Non-Meat Based Proteins
I am asked quite often, “How do vegetarians and vegans get their daily amount of protein?” The answers is …
We simply eat a variety of grains and vegetables! It’s actually easy, affordable and very healthy. .
As long as you eat whole foods, you will get protein. In fact, you could eat nothing but potatoes all day and still meet your minimum protein needs. All foods, like carrots and tomatoes, have some form of protein. I remember this quote from the movie, Forks over knives ” You can’t be protein deficient unless you are calorie deficient.” Ha! It’s so true!
The average person needs the following amount of protein per day.
- Adult men need about 56 grams a day
- Adult women need about 46 grams a day
With so many options for food, protein intake and supplementation is not a major issue if you are vegetarian or vegan. Below are a few options for a vegetarian or vegan’s daily source of protein. None of these are animal based and great to incorporate into any diet. You don’t have to be a vegetarian or vegan to enjoy these.
Quinoa: 8-15 g protein
A grain like seed, quinoa is a high protein alternative to rice or pasta. Because of its high protein and fiber content, eating a little bit of quinoa goes a long ways. Try eating ½ cup served alone or over vegetables and beans for a great low calorie and nutritious meal. Below are a few of our favorite recipes with quinoa.
Tempeh: 24g Protein
Think of Tempeh as the cousin of tofu. I am a fan of tempeh meatballs in pasta or crumbled up in spaghetti and stir-fry. Tempeh is very similar to tofu as it takes on the flavor of whatever it’s cooked in. I haven’t posted any recipes on Sporty Afros yet. I am going to attempt to make the Orange Pan Glazed Tempeh (pictured above.) Wish me luck!!
Seitan: 24g Protein
One of my favorite proteins and “meat substitutes,” seitan is a great source of protein. Seitan is derived from the protein portion of wheat. One serving provides about 25% of your RDA of protein. Unfortunately, gluten free folks will have to skip this.
We have a few recipes that include seitan
Beans & Peas : 12-28g Protein
From black, kidney to mung and green, I love beans and peas. Both beans and peas are a great source of protein and are very affordable!
Here are some of our Sporty Afros’ recipes with beans and peas.
- Cilantro soup mix
- Indian mung beans
- Sausage and Black Bean Soup Recipe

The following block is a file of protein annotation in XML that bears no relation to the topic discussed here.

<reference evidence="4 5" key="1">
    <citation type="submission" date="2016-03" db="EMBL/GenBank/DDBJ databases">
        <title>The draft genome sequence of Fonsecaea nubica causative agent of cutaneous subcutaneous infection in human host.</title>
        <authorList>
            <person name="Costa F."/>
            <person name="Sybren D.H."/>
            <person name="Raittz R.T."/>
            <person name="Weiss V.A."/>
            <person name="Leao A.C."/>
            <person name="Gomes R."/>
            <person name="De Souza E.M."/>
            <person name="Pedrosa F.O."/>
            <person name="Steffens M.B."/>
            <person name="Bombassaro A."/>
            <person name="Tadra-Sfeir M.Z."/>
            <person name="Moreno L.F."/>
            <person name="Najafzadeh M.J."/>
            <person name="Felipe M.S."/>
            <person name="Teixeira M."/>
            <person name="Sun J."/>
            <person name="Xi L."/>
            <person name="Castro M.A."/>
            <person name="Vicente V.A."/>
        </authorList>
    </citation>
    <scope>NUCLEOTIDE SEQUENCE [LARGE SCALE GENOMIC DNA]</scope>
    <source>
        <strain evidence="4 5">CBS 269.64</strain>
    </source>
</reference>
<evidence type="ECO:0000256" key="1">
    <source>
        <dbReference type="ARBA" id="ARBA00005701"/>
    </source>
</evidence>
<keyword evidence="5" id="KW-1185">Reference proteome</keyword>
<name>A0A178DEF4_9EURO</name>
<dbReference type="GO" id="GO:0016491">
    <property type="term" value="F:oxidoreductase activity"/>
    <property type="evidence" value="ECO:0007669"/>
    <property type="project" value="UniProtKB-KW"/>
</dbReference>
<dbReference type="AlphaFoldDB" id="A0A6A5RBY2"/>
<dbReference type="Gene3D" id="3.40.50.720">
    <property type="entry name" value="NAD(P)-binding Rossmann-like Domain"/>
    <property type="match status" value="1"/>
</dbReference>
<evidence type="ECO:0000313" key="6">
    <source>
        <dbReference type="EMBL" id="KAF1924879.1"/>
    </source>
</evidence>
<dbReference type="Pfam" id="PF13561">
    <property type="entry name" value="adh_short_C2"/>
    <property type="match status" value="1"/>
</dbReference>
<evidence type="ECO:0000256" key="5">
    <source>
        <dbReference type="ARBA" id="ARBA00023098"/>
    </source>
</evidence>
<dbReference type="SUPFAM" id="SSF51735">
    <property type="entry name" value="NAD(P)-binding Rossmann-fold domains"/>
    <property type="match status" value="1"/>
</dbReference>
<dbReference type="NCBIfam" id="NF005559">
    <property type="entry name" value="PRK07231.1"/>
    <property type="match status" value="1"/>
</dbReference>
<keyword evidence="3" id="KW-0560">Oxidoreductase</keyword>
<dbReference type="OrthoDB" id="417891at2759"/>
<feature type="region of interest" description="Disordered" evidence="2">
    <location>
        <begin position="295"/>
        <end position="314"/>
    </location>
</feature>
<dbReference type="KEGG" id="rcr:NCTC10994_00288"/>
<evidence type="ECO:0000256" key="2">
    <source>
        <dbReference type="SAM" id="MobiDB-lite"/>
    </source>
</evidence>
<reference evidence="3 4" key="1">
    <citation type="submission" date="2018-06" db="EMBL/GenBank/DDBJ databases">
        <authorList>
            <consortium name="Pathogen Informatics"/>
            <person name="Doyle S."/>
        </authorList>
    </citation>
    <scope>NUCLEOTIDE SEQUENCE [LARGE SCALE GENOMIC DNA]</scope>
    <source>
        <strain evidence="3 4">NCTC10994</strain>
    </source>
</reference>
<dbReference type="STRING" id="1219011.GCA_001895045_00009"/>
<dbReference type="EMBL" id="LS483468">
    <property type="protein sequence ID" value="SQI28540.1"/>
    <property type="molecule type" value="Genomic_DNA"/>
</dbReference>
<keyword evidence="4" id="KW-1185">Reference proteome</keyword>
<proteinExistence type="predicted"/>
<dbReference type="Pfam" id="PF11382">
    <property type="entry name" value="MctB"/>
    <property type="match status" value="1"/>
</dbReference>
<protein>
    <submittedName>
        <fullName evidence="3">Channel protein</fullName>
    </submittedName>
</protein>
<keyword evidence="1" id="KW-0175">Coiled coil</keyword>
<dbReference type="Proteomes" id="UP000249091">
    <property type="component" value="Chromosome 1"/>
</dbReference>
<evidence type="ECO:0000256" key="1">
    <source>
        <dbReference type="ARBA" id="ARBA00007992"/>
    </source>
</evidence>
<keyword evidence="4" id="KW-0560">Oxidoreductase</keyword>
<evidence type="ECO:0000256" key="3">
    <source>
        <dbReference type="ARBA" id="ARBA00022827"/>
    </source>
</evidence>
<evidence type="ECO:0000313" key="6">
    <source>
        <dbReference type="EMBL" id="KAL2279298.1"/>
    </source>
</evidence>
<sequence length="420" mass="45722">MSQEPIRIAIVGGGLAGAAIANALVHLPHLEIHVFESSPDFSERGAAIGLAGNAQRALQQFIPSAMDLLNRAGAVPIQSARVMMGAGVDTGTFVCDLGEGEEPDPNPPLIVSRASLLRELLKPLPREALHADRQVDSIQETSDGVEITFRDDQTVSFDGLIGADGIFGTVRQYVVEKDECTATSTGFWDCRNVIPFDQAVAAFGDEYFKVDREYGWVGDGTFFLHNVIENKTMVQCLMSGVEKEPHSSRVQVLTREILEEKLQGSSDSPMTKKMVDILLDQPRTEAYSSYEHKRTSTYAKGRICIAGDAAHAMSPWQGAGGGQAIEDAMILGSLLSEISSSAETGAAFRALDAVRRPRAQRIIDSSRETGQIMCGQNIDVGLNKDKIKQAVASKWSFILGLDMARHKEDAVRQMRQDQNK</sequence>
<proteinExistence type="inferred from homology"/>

- Chipotle Bowl Copycat Recipe
- Vegetarian Chili Recipe
Tips about beans …
- Remember to cook beans thoroughly to avoid intestinal discomfort and its sometimes socially undesirable symptom (hahaha)
- Here is a list of beans and peas with the highest amounts of protein
- Kidney, northern, navy, lima and other starchy beans contain a higher amounts of carbohydrates and are lower in protein
- Did you know, a cup of soy beans (edamame) contains almost 30g of protein!
- Try cooking with raw or frozen peas and beans instead of canned.
- Soybeans contain complete proteins by themselves, all beans have a fair amount of protein in every serving; some beans are higher in protein than others. Read below for a quick explanation of what a complete protein is.
A complete protein (or whole protein) is a source of protein that contains an adequate proportion of all nine of the essential amino acids necessary for the dietary needs of humans or other animals. Some incomplete protein sources may contain all essential amino acids, but a complete protein contains them in correct proportions for supporting biological functions in the human body. Complete proteins can also be obtained through certain plants, such as soy, spirulina, hemp seed, amaranth, buckwheat, and quinoa.
Foods can be combined to make complete proteins like pairing beans with rice or corn. There are other combinations as well. Beans and seeds, beans and nuts, and beans and grains will form a complete protein. When you eat hummus and pita bread, nut butter on whole grain bread, pasta with beans, veggie burgers on bread, split pea soup with whole grain bread, and tortillas with re-fried beans, you are eating complete proteins.
Eggs: 5-9g Protein
I am sure you know by now, Whitney and I love eggs. Bi-weekly we hit the farmers market for a mixture of organic brown and white eggs. Eggs are affordable and pure protein. While most people consume white chicken eggs, their are a variety of other eggs such as duck, turkey, quail and goose.